Aleksandr Blok (1880 -1921) was born on November 28, New Style, in St. Petersburg, then in the Russian Empire. He was a lyrical poet, author, publicist, playwright, literary critic, and translator. His poetry cycle dedicated to his wife,  Stikhi o Prekrasnoi Dame (Verses About the Beautiful Lady), made him famous, but after the 1905 Russian Revolution, which he welcomed enthusiastically, his writing began to shift to more political themes. When the Socialist Academy of Social Sciences was established in 1918, Blok became a participant. But by 1921 Blok had become disillusioned with the Russian Revolution. He had not written any poetry for three years. He complained to Maksim Gorky that his “faith in the wisdom of humanity” had ended. Blok explained to another friend just a few days before he became very ill why he could not write poetry any more: “All sounds have stopped. Can’t you hear that there are no longer any sounds?” His doctors requested that he be sent abroad for medical treatment, but he was not allowed to leave the country. In May 1921, Gorky pleaded for a visa, calling Blok “Russia’s finest poet,” but by the time the visa was approved by the Political Bureau of the Central Committee and delivered in August, Blok had died three days earlier.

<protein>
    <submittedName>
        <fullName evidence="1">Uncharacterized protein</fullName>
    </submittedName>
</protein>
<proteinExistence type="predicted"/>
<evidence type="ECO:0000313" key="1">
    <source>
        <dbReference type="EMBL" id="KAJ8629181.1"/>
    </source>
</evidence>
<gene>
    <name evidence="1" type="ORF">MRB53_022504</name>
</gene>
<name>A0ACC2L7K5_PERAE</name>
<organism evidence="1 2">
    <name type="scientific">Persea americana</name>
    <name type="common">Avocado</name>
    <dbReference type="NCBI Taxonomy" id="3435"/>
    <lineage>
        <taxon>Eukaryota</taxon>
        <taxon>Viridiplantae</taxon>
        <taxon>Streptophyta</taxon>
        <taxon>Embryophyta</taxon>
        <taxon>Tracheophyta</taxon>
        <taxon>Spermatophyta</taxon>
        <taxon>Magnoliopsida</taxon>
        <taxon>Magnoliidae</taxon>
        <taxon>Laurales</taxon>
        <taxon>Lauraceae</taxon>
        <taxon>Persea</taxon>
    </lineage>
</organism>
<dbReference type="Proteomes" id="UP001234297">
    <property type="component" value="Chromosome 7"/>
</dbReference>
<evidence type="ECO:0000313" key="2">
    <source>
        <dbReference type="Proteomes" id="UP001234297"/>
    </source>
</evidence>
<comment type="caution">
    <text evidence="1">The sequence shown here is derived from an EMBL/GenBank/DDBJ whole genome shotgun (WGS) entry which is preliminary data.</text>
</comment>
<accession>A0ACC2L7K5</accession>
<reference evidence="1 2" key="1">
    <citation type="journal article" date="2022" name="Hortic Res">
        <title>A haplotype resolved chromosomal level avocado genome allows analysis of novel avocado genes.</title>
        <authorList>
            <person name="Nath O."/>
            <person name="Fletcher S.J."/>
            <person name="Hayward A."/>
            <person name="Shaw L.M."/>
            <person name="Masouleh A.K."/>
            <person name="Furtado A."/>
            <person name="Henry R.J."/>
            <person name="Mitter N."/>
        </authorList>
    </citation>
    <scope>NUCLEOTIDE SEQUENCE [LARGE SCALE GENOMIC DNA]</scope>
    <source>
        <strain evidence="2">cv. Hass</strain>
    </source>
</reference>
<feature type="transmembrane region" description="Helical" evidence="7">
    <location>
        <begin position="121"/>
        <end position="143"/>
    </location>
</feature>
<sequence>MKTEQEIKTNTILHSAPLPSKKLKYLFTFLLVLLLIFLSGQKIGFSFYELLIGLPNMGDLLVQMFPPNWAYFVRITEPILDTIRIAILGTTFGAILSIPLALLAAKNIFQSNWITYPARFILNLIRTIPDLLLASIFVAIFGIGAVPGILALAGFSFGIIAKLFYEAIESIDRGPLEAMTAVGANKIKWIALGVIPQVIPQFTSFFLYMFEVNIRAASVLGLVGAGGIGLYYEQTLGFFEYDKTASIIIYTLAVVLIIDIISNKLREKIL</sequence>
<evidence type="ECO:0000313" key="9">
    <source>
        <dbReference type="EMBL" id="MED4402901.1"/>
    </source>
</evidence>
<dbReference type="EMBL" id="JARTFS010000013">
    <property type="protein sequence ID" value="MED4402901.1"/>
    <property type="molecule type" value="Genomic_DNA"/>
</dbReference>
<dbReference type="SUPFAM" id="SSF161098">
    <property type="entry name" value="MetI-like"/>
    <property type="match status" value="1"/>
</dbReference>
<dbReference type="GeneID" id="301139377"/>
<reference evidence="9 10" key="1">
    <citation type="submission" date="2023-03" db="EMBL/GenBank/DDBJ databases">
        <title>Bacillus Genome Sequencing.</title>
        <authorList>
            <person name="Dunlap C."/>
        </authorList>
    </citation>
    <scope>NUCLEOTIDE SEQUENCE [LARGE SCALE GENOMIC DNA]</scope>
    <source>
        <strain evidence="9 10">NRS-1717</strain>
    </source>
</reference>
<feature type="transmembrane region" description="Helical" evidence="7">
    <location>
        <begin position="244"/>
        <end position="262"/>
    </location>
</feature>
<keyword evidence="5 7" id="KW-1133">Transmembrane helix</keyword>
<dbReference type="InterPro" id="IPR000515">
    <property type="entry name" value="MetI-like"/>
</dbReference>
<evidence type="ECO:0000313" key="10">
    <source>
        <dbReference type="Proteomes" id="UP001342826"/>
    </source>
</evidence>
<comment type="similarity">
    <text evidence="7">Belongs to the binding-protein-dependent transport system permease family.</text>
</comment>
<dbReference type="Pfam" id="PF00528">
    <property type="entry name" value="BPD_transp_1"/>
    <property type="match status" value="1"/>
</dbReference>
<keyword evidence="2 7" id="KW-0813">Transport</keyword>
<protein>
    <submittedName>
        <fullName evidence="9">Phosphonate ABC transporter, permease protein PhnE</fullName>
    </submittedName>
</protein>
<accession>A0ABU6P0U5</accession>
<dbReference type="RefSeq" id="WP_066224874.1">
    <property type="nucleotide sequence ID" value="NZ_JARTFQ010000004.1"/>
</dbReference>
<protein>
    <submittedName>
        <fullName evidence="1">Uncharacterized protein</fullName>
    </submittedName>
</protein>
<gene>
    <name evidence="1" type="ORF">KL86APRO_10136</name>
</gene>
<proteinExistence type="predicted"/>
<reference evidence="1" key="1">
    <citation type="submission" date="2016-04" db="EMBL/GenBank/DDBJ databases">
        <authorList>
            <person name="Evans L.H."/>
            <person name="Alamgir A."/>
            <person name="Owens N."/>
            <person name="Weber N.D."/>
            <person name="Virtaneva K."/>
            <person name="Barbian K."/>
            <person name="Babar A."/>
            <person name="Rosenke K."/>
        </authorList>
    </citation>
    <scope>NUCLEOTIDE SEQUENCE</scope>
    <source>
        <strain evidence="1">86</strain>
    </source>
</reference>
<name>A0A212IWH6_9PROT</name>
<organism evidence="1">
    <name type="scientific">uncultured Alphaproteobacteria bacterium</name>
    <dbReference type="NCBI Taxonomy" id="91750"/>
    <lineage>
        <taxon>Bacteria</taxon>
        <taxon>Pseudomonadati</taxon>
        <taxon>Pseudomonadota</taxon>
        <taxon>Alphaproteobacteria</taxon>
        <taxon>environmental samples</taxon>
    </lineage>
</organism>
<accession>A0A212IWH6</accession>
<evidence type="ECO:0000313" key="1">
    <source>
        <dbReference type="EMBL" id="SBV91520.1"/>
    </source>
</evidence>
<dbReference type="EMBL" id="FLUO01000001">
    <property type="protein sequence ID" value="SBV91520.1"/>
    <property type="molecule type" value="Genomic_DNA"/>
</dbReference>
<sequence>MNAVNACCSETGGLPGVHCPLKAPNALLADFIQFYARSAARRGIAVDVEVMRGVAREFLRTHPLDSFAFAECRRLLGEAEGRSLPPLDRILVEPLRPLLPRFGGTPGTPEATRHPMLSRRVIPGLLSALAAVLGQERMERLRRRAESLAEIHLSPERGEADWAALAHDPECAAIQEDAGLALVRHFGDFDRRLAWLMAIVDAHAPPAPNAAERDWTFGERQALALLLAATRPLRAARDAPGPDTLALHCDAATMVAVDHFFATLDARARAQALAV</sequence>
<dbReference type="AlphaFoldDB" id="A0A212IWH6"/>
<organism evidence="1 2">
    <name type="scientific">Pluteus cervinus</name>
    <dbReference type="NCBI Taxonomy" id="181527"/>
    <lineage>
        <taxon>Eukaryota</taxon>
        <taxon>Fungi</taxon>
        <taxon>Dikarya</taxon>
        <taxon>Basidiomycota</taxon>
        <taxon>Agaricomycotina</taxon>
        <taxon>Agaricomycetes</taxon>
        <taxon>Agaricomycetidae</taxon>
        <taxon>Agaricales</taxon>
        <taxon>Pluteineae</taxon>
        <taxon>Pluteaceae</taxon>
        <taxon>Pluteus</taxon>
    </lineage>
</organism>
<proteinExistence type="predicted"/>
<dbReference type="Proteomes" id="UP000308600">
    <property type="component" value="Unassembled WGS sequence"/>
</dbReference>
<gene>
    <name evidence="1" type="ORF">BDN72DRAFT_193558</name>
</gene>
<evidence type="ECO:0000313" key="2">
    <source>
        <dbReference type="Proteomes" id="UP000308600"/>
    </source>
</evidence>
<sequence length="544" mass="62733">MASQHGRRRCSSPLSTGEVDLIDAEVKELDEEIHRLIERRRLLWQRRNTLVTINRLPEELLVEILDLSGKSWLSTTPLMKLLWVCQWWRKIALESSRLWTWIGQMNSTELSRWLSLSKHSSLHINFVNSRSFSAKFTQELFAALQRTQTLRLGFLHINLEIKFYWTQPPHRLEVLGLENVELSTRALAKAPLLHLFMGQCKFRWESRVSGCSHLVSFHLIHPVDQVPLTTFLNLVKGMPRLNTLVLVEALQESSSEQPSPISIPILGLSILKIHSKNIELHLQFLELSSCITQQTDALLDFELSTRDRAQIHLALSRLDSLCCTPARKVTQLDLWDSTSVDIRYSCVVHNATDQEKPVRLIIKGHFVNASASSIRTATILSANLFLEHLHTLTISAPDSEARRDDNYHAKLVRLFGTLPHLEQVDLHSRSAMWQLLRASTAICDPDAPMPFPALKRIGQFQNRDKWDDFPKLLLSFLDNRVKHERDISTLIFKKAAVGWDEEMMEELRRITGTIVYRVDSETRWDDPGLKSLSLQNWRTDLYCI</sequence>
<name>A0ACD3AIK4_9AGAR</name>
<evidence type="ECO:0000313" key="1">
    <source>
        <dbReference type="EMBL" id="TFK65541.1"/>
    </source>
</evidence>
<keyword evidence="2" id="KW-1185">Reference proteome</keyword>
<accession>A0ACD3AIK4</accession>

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Poem for Pearl’s Dancers

by Owen Dodson

On my back they’ve written history, Lord,
On my back they’ve lashed out hell.
My eyes run blood,
The faces I see are blood,
My toes can’t dig no deeper in the dirt.

When my children get to reading, Lord,
On my back they’ll read my tale.
My lips taste blood,
And in the soul’s they’re blood.
My tongue can’t joy no future in this blood.

When my children get to shouting, Lord,
When my children get to standing straight,
Lord, Lord, Lord,
When that time come rolling down!!!!


“Poem for Pearl’s Dancers” from Powerful Long Ladder, © 1946 by Owen Dodson –  Farrar, Straus and Girouz

Owen Dodson (1914-1983) was born on November 28, in Brooklyn New York. He was a leading poet among the African-American poets who came after the Harlem Renaissance generation of poets. Dodson was also a novelist, playwright, and chair of the Howard University Drama Department (1940-1970). He died of cardiovascular disease at the age of 68. One of his short stories won a Paris Review Prize. Dodson published three poetry collections: Powerful Long Ladder; The Confession Stone: Song Cycles; and The Harlem Book of the Dead.
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Instruments (I)

by Madeleine L’Engle

The sky is strung with glory.
Light threads from star to star
from sun to sun
a liv­ing harp.
I rejoice, I sing, I leap upwards to play.
The music is in light.
My fin­gers pluck the vibrant strings;
the notes pulse, throb, in exul­tant harmony;
I beat my wings against the strands